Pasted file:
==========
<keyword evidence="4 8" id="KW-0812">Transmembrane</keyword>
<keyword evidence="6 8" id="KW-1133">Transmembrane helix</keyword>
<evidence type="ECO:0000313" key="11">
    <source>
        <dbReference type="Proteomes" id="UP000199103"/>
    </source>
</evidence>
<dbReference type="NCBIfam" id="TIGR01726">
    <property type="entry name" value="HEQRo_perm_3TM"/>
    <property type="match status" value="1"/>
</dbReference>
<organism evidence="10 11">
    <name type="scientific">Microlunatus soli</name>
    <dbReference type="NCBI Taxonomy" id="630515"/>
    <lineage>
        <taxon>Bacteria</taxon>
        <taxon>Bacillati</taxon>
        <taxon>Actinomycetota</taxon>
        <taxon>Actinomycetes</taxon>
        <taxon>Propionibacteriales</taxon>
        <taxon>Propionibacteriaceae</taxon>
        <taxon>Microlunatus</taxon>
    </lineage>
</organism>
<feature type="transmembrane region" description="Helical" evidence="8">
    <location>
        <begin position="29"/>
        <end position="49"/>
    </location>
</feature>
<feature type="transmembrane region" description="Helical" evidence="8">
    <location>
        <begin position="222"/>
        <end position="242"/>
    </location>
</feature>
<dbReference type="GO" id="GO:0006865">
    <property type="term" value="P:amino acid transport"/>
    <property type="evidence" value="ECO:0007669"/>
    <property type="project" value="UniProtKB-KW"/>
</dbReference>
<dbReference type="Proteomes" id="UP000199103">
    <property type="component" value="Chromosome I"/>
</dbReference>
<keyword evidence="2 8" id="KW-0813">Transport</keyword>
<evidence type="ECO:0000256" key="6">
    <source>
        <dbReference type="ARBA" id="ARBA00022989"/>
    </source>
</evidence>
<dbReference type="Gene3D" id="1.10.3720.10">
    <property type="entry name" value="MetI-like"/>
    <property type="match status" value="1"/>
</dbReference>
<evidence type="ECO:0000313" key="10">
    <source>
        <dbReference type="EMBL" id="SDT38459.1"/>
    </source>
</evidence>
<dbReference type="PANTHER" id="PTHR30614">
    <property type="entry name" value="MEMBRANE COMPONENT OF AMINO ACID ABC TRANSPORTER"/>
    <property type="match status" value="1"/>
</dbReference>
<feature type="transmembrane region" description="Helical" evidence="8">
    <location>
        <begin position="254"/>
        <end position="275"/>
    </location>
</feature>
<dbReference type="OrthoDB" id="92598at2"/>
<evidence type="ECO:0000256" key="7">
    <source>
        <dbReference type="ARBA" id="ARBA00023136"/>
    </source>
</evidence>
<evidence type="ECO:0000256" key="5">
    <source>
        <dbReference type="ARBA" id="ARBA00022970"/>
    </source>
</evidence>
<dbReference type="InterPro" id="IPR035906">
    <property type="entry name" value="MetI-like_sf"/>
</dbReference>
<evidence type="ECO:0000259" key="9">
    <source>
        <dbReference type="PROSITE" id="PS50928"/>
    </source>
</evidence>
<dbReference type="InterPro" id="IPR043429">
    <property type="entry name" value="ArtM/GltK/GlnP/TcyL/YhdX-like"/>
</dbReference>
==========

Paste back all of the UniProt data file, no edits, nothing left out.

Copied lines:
<keyword evidence="4 8" id="KW-0812">Transmembrane</keyword>
<keyword evidence="6 8" id="KW-1133">Transmembrane helix</keyword>
<evidence type="ECO:0000313" key="11">
    <source>
        <dbReference type="Proteomes" id="UP000199103"/>
    </source>
</evidence>
<dbReference type="NCBIfam" id="TIGR01726">
    <property type="entry name" value="HEQRo_perm_3TM"/>
    <property type="match status" value="1"/>
</dbReference>
<organism evidence="10 11">
    <name type="scientific">Microlunatus soli</name>
    <dbReference type="NCBI Taxonomy" id="630515"/>
    <lineage>
        <taxon>Bacteria</taxon>
        <taxon>Bacillati</taxon>
        <taxon>Actinomycetota</taxon>
        <taxon>Actinomycetes</taxon>
        <taxon>Propionibacteriales</taxon>
        <taxon>Propionibacteriaceae</taxon>
        <taxon>Microlunatus</taxon>
    </lineage>
</organism>
<feature type="transmembrane region" description="Helical" evidence="8">
    <location>
        <begin position="29"/>
        <end position="49"/>
    </location>
</feature>
<feature type="transmembrane region" description="Helical" evidence="8">
    <location>
        <begin position="222"/>
        <end position="242"/>
    </location>
</feature>
<dbReference type="GO" id="GO:0006865">
    <property type="term" value="P:amino acid transport"/>
    <property type="evidence" value="ECO:0007669"/>
    <property type="project" value="UniProtKB-KW"/>
</dbReference>
<dbReference type="Proteomes" id="UP000199103">
    <property type="component" value="Chromosome I"/>
</dbReference>
<keyword evidence="2 8" id="KW-0813">Transport</keyword>
<evidence type="ECO:0000256" key="6">
    <source>
        <dbReference type="ARBA" id="ARBA00022989"/>
    </source>
</evidence>
<dbReference type="Gene3D" id="1.10.3720.10">
    <property type="entry name" value="MetI-like"/>
    <property type="match status" value="1"/>
</dbReference>
<evidence type="ECO:0000313" key="10">
    <source>
        <dbReference type="EMBL" id="SDT38459.1"/>
    </source>
</evidence>
<dbReference type="PANTHER" id="PTHR30614">
    <property type="entry name" value="MEMBRANE COMPONENT OF AMINO ACID ABC TRANSPORTER"/>
    <property type="match status" value="1"/>
</dbReference>
<feature type="transmembrane region" description="Helical" evidence="8">
    <location>
        <begin position="254"/>
        <end position="275"/>
    </location>
</feature>
<dbReference type="OrthoDB" id="92598at2"/>
<evidence type="ECO:0000256" key="7">
    <source>
        <dbReference type="ARBA" id="ARBA00023136"/>
    </source>
</evidence>
<evidence type="ECO:0000256" key="5">
    <source>
        <dbReference type="ARBA" id="ARBA00022970"/>
    </source>
</evidence>
<dbReference type="InterPro" id="IPR035906">
    <property type="entry name" value="MetI-like_sf"/>
</dbReference>
<evidence type="ECO:0000259" key="9">
    <source>
        <dbReference type="PROSITE" id="PS50928"/>
    </source>
</evidence>
<dbReference type="InterPro" id="IPR043429">
    <property type="entry name" value="ArtM/GltK/GlnP/TcyL/YhdX-like"/>
</dbReference>